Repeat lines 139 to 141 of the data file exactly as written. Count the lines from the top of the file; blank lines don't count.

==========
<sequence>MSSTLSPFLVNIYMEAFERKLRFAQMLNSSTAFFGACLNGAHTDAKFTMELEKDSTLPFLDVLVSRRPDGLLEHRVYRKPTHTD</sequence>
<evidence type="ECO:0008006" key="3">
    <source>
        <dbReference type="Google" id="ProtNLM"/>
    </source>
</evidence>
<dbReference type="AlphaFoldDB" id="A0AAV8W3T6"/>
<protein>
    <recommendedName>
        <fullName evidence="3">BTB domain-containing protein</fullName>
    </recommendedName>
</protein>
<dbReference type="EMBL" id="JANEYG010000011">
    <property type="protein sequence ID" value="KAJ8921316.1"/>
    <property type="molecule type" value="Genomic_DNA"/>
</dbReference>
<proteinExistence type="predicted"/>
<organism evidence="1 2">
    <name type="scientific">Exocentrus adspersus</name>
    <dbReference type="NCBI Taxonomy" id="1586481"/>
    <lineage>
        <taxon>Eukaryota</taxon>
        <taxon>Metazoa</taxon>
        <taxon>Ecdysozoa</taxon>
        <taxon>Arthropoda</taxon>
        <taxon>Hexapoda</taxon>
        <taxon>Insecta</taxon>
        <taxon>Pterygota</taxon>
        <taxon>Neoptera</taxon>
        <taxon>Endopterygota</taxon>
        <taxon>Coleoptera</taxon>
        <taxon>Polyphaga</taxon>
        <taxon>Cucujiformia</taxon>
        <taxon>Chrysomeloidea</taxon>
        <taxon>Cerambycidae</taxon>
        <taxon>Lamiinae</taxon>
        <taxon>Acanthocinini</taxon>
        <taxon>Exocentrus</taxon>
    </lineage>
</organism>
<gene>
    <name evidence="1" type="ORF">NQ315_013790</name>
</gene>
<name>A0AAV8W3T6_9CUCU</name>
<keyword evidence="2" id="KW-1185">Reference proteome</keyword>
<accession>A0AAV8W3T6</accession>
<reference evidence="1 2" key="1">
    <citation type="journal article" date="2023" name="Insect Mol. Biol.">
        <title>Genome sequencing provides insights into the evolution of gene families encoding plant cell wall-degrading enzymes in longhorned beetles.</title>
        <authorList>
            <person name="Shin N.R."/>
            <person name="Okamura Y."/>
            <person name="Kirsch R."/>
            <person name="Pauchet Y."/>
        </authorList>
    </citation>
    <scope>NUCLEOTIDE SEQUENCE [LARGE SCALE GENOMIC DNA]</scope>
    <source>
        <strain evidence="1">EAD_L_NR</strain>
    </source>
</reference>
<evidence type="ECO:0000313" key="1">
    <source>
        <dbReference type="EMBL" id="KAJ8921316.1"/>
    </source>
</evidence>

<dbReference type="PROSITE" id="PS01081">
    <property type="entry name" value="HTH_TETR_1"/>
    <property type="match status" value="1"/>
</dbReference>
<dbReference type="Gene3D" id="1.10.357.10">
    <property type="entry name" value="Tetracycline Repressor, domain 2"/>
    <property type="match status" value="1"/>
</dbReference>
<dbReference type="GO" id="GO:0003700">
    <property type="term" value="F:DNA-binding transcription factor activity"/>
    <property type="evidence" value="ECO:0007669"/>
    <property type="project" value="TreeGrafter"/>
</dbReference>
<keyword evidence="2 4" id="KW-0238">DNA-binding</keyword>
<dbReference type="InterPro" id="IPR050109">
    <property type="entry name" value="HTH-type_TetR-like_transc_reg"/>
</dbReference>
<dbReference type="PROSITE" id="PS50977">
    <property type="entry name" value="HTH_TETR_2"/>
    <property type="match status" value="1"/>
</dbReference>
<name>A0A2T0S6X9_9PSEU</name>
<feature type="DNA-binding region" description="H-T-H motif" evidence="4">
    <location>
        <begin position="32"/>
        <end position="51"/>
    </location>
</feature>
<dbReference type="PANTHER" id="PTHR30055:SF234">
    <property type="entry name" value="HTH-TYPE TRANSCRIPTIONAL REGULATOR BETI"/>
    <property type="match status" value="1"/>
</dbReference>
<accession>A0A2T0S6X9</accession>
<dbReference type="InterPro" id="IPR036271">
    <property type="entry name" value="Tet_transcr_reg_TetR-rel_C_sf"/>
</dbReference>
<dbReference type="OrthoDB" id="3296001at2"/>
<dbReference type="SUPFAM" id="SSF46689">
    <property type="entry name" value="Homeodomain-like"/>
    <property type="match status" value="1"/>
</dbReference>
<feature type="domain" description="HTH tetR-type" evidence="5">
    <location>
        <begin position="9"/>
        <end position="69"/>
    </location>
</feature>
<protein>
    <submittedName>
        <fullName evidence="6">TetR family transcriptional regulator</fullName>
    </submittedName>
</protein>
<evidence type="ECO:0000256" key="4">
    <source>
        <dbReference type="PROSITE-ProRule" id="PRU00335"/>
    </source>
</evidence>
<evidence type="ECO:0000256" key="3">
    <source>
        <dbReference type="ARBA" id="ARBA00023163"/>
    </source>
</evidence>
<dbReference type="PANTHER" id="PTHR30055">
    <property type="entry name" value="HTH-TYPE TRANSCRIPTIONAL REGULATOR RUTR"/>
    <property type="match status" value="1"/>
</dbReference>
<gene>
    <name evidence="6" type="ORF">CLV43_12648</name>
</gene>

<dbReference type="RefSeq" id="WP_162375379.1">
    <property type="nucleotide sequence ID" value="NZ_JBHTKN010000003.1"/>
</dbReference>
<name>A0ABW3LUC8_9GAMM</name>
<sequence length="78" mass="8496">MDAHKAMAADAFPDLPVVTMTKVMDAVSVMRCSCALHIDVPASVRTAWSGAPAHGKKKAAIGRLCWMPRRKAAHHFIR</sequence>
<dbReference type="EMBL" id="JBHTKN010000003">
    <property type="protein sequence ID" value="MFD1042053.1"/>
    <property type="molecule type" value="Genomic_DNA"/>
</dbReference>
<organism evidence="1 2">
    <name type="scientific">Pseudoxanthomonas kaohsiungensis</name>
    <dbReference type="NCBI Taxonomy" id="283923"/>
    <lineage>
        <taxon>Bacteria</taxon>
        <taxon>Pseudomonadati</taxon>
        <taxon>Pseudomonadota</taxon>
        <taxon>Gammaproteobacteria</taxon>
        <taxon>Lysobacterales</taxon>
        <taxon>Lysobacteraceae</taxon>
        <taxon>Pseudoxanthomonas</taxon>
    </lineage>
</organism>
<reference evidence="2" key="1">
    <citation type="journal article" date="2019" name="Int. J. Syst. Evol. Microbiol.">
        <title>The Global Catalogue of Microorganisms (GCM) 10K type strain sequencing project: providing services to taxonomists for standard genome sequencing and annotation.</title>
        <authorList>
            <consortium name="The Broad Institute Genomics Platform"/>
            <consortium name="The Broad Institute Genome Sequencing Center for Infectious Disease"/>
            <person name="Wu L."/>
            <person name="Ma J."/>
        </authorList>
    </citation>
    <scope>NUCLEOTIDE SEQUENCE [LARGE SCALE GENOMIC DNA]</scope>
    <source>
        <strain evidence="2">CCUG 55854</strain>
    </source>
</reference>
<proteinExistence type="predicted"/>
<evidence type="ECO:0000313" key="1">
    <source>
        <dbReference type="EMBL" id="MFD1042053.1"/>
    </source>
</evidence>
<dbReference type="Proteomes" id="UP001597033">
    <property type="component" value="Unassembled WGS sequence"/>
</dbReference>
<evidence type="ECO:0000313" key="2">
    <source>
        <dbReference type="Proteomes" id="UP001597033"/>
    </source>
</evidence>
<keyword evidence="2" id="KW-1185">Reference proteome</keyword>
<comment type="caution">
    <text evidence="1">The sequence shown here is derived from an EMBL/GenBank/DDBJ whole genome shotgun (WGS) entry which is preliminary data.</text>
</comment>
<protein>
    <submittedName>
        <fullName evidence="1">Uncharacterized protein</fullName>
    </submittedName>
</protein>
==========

<name>A0ABW3LUC8_9GAMM</name>
<sequence length="78" mass="8496">MDAHKAMAADAFPDLPVVTMTKVMDAVSVMRCSCALHIDVPASVRTAWSGAPAHGKKKAAIGRLCWMPRRKAAHHFIR</sequence>
<dbReference type="EMBL" id="JBHTKN010000003">